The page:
Feeds

OccupySF BOFH runs protest network on pedal power

Protest IT staff running ultimate bare-bones system

Maximizing your infrastructure through virtualization

iProtest

But there have been losses. The group’s MacBook Pro went missing – possibly during a police raid, we were told – and the loss of the central computer left administrators scrambling to get settings and email contacts back online. While the IT administrators with whom El Reg spoke to were keen to get hold of another MacBook to replace the loss, at this point, anything will do.

“We’d love to get an Apple, because a lot of the software we’re used to is on the Mac,” one said. “Linux machines are always nice, given Linux is having the same revolutionary effect on the industry as we are on society, but even Windows machines would be a help.”

OccupySF are using a street bollard for a media center

OccupySF are using a traffic barrier as their media center

Cellular beats Wi-Fi

When it comes to getting actual internet access, the group faces a major bottleneck. With no landline or open Wi-Fi networks in range they are having to rely on cellular systems for basic internet access, while large files for upload need to be transported offsite to somewhere with a landline.

The team is using off-the-shelf LTE hotspots running WPA2, donated to the cause early on, for access. However one clever coder has managed to jailbreak an EVO handset to turn it into an eight node hub, although in effect only about four people can use it at any one time without bringing the device’s speeds below a usable threshold.

Using hotspots in this way does have another advantage: they are highly portable. The police have already raided the San Francisco encampment once, when they stormed in just after midnight a few weeks ago and seized a wide variety of possessions.

However, the police hadn’t done their paperwork and Department of Public Works staff returned almost everything. Nevertheless, while El Reg was there, a representative from the police commissioner’s office was onsite and investigating a complaint, so the group may have to move again.

It should be possible to rig up some kind of basic Wi-Fi connection if there were a friendly hotspot owner nearby – but given that the protestors are in the heart of the Financial District, that seems unlikely. Judging from the look on some of the faces of people leaving the Federal Bank building the protestors are about as popular as a pork pie at a rabbinical conference.

Police guard the SF Federal Bank from protestors

Police guard the SF Federal Bank from protestors

Whether you think the protestors are a bunch of hippies and slackers, or the desperate taking a last stand against powerful forces, the work of the OccupySF BOFHs (bicycling operators from hell) is impressive, considering the lack of available resources and the decidedly non-technical outlook of many protestors.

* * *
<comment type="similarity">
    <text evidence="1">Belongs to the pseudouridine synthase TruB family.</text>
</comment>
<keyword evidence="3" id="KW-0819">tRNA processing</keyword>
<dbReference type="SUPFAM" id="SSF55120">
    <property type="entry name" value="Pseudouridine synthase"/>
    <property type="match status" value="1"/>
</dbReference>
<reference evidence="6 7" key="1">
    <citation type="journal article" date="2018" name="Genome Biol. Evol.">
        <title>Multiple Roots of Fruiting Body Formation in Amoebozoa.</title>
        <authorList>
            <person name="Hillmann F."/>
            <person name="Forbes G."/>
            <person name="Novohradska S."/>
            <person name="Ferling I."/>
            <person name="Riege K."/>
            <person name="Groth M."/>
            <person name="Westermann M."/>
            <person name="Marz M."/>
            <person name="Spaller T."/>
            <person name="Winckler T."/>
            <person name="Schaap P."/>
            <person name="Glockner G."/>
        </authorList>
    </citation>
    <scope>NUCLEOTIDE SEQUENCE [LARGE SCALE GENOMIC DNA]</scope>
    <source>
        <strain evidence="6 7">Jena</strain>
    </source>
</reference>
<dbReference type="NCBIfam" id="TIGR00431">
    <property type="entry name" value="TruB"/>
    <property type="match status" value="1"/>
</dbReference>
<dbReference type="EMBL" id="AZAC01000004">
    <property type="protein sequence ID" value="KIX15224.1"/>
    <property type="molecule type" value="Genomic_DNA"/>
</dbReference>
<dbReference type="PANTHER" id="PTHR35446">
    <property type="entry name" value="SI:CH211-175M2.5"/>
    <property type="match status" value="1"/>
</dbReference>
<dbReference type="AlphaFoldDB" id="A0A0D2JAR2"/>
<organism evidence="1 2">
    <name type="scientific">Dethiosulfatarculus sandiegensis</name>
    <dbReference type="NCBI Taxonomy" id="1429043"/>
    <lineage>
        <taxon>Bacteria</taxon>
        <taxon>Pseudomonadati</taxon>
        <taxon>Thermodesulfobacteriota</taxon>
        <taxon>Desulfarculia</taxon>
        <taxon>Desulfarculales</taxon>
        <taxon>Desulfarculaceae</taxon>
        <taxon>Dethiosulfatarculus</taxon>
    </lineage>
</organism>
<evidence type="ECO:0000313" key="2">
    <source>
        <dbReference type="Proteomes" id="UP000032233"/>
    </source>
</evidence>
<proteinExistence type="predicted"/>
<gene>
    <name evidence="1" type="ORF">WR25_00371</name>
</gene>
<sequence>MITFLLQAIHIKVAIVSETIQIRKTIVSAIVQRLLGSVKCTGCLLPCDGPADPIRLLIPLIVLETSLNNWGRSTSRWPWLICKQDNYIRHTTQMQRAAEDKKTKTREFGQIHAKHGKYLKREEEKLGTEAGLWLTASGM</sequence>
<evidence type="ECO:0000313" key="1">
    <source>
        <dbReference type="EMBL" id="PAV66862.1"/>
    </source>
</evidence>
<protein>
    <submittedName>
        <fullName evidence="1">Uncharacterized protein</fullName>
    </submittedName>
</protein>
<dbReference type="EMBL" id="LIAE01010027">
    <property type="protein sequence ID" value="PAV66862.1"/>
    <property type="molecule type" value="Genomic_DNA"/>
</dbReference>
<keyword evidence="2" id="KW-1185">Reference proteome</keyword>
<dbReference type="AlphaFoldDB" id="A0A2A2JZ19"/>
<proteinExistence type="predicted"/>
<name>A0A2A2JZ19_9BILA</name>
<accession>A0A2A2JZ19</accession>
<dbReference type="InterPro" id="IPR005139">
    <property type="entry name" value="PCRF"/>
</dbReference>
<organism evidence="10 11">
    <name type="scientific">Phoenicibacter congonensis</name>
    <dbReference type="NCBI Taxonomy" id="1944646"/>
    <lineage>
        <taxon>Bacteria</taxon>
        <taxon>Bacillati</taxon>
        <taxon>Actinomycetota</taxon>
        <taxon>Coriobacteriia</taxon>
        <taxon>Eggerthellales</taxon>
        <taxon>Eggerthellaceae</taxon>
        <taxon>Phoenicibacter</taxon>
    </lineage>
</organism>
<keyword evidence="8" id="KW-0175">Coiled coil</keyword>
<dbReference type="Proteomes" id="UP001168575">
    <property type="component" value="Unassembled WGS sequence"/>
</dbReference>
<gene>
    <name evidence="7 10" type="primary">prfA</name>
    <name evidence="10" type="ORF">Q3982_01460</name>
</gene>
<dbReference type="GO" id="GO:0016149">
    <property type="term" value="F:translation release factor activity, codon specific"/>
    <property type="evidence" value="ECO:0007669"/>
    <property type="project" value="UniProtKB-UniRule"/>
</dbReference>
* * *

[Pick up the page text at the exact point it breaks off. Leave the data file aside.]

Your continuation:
More than a few IT administrators complaining about underfunding should pop down to their local protest and learn a thing or two. ®

The Essential Guide to IT Transformation

More from The Register

next story
Apple orders huge MOUNTAIN of 80 MILLION 'Air' iPhone 6s
Bigger, harder trouser bulges foretold for fanbois
Major problems beset UK ISP filth filters: But it's OK, nobody uses them
It's almost as though pr0n was actually rather popular
Yorkshire cops fail to grasp principle behind BT Fon Wi-Fi network
'Prevent people that are passing by to hook up to your network', pleads plod
Google Nest, ARM, Samsung pull out Thread to strangle ZigBee
But there's a flaw in Google's IP-based IoT system
US freemium mobile network eyes up Europe
FreedomPop touts 'free' calls, texts and data
'Two-speed internet' storm turns FCC.gov into zero-speed website
Deadline for comments on net neutrality shake-up extended to Friday
Oh girl, you jus' didn't: Level 3 slaps Verizon in Netflix throttle blowup
Just hook us up to more 10Gbps ports, backbone biz yells in tit-for-tat spat
Want to beat Verizon's slow Netflix? Get a VPN
Exec finds stream speed climbs when smuggled out
prev story

Whitepapers

Seven Steps to Software Security
Seven practical steps you can begin to take today to secure your applications and prevent the damages a successful cyber-attack can cause.
Consolidation: The Foundation for IT Business Transformation
In this whitepaper learn how effective consolidation of IT and business resources can enable multiple, meaningful business benefits.
Designing a Defense for Mobile Applications
Learn about the various considerations for defending mobile applications - from the application architecture itself to the myriad testing technologies.
Build a business case: developing custom apps
Learn how to maximize the value of custom applications by accelerating and simplifying their development.
Consolidation: the foundation for IT and business transformation
In this whitepaper learn how effective consolidation of IT and business resources can enable multiple, meaningful business benefits.